Resolving The Facilitator's Dilemma
In last month’s Planning Boot Camp newsletter we discussed the facilitator’s dilemma when dealing with difficult personality types in a typical facilitated session. As promised, this month I try to make sense of it all and offer practical tips to be successful with every participant type.
The Urgent Issue Type:
The best way to address this personality type in your next facilitated session is to embrace it. If you can conduct pre-session interviews, you will better understand what each participant’s main issue is, and can assure their concerns will be addressed out in the open.
With or without an interview, there are a few simple tips to consider. First, structure your agenda and your facilitation questions to uncover all the burning issues as early in the session as possible. Some people will blurt out what is on their mind during introductions!
The easiest approach is to simply ask every participant for their objectives for the session near the start of your agenda. Write each objective on a flip chart and promise to work toward all their objectives during the meeting. Tell people where their objectives will be met in your agenda and you will likely diffuse 90% of the burning issues.
The Fixated Type:
This person can either be harmless or they can be the most difficult for a facilitator to work with. First, be crystal clear about what your process will be at the start of your meeting. Take some time to carefully explain the context, the process, the objectives and the agenda in detail.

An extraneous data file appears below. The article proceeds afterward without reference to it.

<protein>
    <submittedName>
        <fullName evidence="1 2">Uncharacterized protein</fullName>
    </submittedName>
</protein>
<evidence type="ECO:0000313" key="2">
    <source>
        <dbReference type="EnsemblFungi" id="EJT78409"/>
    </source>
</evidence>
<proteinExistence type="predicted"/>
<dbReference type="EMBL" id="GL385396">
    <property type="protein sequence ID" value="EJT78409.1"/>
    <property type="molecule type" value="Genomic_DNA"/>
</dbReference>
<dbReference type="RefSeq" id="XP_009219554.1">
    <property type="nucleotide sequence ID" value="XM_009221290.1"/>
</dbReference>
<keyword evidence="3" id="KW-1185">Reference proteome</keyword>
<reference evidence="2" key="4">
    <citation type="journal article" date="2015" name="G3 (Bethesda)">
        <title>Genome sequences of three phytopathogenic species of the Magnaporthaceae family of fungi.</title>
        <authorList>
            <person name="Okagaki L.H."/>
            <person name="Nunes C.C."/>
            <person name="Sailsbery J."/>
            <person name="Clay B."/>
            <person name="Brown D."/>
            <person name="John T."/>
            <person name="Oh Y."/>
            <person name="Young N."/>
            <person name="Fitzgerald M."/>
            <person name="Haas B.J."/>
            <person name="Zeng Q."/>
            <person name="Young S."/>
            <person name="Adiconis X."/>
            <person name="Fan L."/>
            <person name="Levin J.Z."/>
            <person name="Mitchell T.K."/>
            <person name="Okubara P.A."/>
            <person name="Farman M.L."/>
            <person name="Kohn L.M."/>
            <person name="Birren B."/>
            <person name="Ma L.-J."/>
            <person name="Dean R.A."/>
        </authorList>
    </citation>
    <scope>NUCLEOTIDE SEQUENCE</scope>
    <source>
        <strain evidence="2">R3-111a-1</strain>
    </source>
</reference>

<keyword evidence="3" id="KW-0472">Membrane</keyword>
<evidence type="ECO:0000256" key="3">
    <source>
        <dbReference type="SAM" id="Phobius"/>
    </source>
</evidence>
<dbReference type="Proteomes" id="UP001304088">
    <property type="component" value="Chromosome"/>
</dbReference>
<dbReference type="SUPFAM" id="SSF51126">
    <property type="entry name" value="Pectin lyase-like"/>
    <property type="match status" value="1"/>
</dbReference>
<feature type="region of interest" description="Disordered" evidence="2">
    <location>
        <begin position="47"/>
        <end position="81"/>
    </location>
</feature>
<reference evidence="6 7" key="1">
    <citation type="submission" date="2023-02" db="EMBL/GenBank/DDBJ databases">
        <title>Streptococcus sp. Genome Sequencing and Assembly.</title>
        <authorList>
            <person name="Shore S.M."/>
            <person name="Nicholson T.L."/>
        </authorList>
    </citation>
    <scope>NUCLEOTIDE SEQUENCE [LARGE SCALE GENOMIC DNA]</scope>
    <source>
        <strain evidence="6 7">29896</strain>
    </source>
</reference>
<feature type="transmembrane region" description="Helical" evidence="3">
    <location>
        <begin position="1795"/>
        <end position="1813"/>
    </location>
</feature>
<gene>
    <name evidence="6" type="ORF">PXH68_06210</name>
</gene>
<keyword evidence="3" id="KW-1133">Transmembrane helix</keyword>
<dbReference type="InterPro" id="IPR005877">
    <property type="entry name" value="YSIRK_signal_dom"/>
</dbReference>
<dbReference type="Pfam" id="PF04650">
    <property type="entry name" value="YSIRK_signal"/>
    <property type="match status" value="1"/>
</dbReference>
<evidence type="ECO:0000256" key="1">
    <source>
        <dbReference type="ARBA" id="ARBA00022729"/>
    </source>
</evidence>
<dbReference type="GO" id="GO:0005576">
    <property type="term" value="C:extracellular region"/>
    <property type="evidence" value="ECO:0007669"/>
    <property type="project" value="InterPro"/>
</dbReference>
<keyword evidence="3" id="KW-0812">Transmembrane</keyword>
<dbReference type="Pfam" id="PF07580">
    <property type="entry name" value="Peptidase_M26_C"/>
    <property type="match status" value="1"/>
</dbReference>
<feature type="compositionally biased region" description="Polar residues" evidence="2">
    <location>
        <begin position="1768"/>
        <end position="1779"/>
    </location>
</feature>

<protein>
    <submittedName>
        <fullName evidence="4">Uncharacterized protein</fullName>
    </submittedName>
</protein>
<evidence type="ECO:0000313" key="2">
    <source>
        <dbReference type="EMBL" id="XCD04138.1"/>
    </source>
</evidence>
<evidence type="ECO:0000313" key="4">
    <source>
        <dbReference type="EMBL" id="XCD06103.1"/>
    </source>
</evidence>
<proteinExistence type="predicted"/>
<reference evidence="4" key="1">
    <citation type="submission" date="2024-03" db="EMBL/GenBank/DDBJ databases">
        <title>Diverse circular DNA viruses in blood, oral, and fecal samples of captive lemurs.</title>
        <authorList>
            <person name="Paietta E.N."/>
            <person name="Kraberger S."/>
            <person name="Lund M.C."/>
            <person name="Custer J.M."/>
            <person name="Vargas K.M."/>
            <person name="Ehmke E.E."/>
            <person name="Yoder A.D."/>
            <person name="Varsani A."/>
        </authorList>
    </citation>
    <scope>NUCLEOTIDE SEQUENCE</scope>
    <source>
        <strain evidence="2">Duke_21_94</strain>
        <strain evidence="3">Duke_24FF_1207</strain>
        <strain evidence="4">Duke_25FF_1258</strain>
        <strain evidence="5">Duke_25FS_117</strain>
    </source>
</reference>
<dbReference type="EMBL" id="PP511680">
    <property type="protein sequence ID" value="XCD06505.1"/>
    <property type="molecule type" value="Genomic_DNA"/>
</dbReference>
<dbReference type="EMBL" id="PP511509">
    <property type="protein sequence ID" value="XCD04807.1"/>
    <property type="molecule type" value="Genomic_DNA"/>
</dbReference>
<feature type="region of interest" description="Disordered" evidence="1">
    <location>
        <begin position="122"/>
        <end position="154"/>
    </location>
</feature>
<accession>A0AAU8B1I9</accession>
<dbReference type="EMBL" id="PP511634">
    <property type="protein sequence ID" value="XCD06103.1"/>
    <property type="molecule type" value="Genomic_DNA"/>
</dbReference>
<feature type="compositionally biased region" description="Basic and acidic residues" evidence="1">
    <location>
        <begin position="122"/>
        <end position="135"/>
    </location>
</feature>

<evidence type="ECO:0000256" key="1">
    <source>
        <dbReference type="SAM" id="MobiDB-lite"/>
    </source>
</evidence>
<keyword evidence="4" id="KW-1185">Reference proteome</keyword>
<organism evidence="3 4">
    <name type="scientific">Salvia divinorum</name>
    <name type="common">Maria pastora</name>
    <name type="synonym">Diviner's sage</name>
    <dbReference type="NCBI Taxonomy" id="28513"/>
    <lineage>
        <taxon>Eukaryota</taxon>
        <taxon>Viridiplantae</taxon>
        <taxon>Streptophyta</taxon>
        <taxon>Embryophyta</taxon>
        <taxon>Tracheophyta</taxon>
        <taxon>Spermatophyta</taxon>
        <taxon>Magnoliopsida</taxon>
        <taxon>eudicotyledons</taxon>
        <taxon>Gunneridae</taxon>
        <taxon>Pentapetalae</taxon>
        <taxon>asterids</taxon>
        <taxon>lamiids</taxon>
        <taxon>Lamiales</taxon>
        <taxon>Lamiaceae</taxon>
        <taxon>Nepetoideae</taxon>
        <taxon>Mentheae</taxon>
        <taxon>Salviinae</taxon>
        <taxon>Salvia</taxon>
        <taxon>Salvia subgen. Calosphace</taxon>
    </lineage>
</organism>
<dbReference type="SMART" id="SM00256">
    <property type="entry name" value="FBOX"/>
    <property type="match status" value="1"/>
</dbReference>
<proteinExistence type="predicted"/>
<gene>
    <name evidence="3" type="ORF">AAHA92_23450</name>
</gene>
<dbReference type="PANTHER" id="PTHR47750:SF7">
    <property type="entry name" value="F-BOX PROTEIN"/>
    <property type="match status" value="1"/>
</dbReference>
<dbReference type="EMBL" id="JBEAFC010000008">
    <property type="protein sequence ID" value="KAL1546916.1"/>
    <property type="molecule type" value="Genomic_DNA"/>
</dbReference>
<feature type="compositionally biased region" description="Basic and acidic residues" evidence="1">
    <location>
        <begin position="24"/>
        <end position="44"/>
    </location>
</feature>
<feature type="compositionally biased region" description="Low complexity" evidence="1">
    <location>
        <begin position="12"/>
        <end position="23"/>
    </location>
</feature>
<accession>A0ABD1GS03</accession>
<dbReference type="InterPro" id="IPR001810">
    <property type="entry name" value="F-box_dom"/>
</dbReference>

Also tell participants what to expect after the session…do this once at the beginning of your session and once at the end. For important sessions, I always share my principles for getting the most out of the session. One of those principles is to trust the process.
The Broken Record Type:
This person must be addressed head on. Each time they repeat the same issue, tell them directly when they will be able to address it in the agenda. I will often say to the person “please make a note of that so we don’t forget to address it when we get to opportunities…or obstacles…or wherever it will fit.” If the issue has already been addressed, you should look the person in the eye and say “we have already addressed that issue…does anyone else think we need to spend more time discussing this?” You will likely hear a resounding “No.”
The Controlling Type:
Try some of the tricks above, but often the most effective way to deal with this type of person is by calling a break. Take them aside and explain to them what they are doing. Ask them to stop trying to control the outcome and instead work on being a net contributor to your session. This may sound like a nuclear option, but they will destroy your session otherwise.
The Self-Centred Type:
By definition these participants are not particularly self-aware, so trying to reason with them in a facilitated session may prove to be difficult. Treat their inappropriate spotlight on themselves as you would any off-topic comments. Ask them directly to address the topic at hand or move on.